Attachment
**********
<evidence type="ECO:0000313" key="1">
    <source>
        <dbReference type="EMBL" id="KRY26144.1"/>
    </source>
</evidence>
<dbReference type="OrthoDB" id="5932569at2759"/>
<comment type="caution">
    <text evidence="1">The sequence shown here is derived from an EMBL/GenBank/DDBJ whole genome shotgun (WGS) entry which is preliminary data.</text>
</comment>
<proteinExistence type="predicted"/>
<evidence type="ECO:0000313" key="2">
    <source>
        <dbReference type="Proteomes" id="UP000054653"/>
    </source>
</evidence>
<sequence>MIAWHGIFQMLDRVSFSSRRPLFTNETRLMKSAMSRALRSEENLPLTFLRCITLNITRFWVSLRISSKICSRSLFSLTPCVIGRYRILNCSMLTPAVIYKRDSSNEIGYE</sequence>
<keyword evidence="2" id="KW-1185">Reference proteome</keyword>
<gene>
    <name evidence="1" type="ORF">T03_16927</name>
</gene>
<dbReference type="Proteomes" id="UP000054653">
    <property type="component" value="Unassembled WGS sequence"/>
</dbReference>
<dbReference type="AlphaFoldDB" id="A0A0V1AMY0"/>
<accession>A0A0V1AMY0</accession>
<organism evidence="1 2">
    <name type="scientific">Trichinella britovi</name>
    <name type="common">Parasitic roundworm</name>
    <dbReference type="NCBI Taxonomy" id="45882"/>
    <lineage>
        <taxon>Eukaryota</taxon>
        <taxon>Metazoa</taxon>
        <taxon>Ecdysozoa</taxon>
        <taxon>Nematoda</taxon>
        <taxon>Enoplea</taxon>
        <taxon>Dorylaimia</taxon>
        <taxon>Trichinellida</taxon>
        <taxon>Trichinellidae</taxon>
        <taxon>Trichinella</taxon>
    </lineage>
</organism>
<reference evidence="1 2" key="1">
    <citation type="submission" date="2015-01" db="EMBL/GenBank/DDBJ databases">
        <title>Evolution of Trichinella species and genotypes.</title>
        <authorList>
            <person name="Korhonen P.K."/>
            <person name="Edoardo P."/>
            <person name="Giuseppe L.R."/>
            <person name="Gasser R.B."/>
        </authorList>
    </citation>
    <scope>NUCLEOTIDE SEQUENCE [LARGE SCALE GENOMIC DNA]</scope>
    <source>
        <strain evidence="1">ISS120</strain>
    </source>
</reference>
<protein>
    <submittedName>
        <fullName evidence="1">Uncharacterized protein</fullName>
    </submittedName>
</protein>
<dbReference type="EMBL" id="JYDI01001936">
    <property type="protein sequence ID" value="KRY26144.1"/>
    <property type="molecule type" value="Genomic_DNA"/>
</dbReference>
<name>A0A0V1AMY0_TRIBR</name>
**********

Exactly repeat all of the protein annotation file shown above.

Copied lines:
<evidence type="ECO:0000313" key="1">
    <source>
        <dbReference type="EMBL" id="KRY26144.1"/>
    </source>
</evidence>
<dbReference type="OrthoDB" id="5932569at2759"/>
<comment type="caution">
    <text evidence="1">The sequence shown here is derived from an EMBL/GenBank/DDBJ whole genome shotgun (WGS) entry which is preliminary data.</text>
</comment>
<proteinExistence type="predicted"/>
<evidence type="ECO:0000313" key="2">
    <source>
        <dbReference type="Proteomes" id="UP000054653"/>
    </source>
</evidence>
<sequence>MIAWHGIFQMLDRVSFSSRRPLFTNETRLMKSAMSRALRSEENLPLTFLRCITLNITRFWVSLRISSKICSRSLFSLTPCVIGRYRILNCSMLTPAVIYKRDSSNEIGYE</sequence>
<keyword evidence="2" id="KW-1185">Reference proteome</keyword>
<gene>
    <name evidence="1" type="ORF">T03_16927</name>
</gene>
<dbReference type="Proteomes" id="UP000054653">
    <property type="component" value="Unassembled WGS sequence"/>
</dbReference>
<dbReference type="AlphaFoldDB" id="A0A0V1AMY0"/>
<accession>A0A0V1AMY0</accession>
<organism evidence="1 2">
    <name type="scientific">Trichinella britovi</name>
    <name type="common">Parasitic roundworm</name>
    <dbReference type="NCBI Taxonomy" id="45882"/>
    <lineage>
        <taxon>Eukaryota</taxon>
        <taxon>Metazoa</taxon>
        <taxon>Ecdysozoa</taxon>
        <taxon>Nematoda</taxon>
        <taxon>Enoplea</taxon>
        <taxon>Dorylaimia</taxon>
        <taxon>Trichinellida</taxon>
        <taxon>Trichinellidae</taxon>
        <taxon>Trichinella</taxon>
    </lineage>
</organism>
<reference evidence="1 2" key="1">
    <citation type="submission" date="2015-01" db="EMBL/GenBank/DDBJ databases">
        <title>Evolution of Trichinella species and genotypes.</title>
        <authorList>
            <person name="Korhonen P.K."/>
            <person name="Edoardo P."/>
            <person name="Giuseppe L.R."/>
            <person name="Gasser R.B."/>
        </authorList>
    </citation>
    <scope>NUCLEOTIDE SEQUENCE [LARGE SCALE GENOMIC DNA]</scope>
    <source>
        <strain evidence="1">ISS120</strain>
    </source>
</reference>
<protein>
    <submittedName>
        <fullName evidence="1">Uncharacterized protein</fullName>
    </submittedName>
</protein>
<dbReference type="EMBL" id="JYDI01001936">
    <property type="protein sequence ID" value="KRY26144.1"/>
    <property type="molecule type" value="Genomic_DNA"/>
</dbReference>
<name>A0A0V1AMY0_TRIBR</name>